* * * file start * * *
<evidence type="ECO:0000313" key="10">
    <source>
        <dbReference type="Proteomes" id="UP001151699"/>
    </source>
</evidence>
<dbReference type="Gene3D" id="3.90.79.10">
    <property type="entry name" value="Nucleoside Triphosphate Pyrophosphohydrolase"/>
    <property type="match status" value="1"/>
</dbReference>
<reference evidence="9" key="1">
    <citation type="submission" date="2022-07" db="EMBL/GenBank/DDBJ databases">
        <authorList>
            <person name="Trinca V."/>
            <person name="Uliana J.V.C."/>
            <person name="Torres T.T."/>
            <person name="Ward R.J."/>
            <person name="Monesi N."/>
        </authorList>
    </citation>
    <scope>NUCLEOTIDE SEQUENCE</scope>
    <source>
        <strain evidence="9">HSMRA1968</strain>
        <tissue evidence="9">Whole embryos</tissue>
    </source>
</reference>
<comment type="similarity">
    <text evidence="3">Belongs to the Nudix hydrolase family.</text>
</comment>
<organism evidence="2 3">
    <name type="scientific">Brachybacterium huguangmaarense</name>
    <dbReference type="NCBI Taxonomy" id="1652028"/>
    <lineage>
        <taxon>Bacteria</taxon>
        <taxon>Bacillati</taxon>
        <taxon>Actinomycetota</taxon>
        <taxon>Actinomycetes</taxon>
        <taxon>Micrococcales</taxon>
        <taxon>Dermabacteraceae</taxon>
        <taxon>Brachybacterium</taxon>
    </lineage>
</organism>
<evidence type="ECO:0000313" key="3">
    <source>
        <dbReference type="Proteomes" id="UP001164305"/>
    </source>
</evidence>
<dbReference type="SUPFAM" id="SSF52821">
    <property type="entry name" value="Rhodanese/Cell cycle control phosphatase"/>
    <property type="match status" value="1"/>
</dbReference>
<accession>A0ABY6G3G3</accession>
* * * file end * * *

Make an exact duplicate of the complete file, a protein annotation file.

<evidence type="ECO:0000313" key="10">
    <source>
        <dbReference type="Proteomes" id="UP001151699"/>
    </source>
</evidence>
<dbReference type="Gene3D" id="3.90.79.10">
    <property type="entry name" value="Nucleoside Triphosphate Pyrophosphohydrolase"/>
    <property type="match status" value="1"/>
</dbReference>
<reference evidence="9" key="1">
    <citation type="submission" date="2022-07" db="EMBL/GenBank/DDBJ databases">
        <authorList>
            <person name="Trinca V."/>
            <person name="Uliana J.V.C."/>
            <person name="Torres T.T."/>
            <person name="Ward R.J."/>
            <person name="Monesi N."/>
        </authorList>
    </citation>
    <scope>NUCLEOTIDE SEQUENCE</scope>
    <source>
        <strain evidence="9">HSMRA1968</strain>
        <tissue evidence="9">Whole embryos</tissue>
    </source>
</reference>
<comment type="similarity">
    <text evidence="3">Belongs to the Nudix hydrolase family.</text>
</comment>
<organism evidence="2 3">
    <name type="scientific">Brachybacterium huguangmaarense</name>
    <dbReference type="NCBI Taxonomy" id="1652028"/>
    <lineage>
        <taxon>Bacteria</taxon>
        <taxon>Bacillati</taxon>
        <taxon>Actinomycetota</taxon>
        <taxon>Actinomycetes</taxon>
        <taxon>Micrococcales</taxon>
        <taxon>Dermabacteraceae</taxon>
        <taxon>Brachybacterium</taxon>
    </lineage>
</organism>
<evidence type="ECO:0000313" key="3">
    <source>
        <dbReference type="Proteomes" id="UP001164305"/>
    </source>
</evidence>
<dbReference type="SUPFAM" id="SSF52821">
    <property type="entry name" value="Rhodanese/Cell cycle control phosphatase"/>
    <property type="match status" value="1"/>
</dbReference>
<accession>A0ABY6G3G3</accession>